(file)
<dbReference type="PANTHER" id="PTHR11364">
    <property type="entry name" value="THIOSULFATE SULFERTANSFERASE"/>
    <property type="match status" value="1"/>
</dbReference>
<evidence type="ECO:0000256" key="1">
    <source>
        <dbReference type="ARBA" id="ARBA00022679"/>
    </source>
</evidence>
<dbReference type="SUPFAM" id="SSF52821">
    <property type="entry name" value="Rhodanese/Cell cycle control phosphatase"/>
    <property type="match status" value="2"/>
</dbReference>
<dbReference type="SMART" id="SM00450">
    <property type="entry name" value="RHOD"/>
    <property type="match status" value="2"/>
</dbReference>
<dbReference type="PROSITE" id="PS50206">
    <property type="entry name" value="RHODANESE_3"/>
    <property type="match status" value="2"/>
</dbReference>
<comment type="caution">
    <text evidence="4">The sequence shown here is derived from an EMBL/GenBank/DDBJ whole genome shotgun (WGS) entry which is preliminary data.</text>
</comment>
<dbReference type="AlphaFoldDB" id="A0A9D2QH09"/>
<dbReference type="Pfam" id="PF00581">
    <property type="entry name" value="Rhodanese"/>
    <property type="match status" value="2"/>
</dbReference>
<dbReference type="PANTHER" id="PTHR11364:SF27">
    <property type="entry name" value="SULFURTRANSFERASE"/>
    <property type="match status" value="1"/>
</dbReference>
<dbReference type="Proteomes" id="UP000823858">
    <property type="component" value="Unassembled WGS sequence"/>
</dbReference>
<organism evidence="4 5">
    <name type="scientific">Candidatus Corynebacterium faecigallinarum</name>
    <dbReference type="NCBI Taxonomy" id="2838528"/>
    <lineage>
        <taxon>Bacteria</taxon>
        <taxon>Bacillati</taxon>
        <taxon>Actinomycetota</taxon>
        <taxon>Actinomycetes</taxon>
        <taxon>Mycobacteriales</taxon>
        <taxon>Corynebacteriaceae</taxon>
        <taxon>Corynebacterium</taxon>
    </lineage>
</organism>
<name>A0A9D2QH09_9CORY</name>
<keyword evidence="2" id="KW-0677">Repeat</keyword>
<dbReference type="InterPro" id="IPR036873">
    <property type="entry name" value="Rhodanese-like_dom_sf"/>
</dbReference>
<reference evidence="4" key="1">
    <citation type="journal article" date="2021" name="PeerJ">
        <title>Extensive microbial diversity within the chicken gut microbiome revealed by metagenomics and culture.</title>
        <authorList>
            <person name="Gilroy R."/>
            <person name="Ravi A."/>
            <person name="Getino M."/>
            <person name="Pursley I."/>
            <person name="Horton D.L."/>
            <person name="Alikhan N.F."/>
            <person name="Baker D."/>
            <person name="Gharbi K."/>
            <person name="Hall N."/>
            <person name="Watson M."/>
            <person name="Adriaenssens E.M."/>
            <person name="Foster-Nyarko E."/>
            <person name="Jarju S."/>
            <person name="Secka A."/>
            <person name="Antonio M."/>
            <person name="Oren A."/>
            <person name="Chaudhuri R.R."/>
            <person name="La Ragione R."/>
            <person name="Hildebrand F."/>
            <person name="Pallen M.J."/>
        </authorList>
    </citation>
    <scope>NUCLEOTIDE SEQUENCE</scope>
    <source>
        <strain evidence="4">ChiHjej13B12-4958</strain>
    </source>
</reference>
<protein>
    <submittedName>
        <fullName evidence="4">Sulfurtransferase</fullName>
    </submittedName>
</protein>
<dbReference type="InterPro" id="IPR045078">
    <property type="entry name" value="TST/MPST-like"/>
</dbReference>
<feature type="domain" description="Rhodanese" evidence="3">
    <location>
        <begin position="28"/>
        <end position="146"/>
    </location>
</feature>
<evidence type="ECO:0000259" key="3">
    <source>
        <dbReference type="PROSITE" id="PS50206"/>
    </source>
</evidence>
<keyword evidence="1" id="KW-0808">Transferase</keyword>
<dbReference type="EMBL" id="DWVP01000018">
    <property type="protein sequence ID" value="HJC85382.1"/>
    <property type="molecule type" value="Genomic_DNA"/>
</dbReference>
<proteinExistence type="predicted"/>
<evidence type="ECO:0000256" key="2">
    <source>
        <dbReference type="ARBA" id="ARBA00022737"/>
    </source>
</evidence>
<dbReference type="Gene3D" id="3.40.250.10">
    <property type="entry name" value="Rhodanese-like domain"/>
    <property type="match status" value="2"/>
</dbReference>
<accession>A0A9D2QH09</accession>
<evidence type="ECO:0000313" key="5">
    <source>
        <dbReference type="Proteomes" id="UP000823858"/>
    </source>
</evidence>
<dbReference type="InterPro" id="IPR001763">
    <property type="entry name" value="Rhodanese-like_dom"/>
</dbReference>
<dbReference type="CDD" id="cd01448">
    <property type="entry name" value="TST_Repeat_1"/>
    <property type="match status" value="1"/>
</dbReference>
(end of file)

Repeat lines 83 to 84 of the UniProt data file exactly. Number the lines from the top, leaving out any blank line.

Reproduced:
        <strain evidence="4">ChiHjej13B12-4958</strain>
    </source>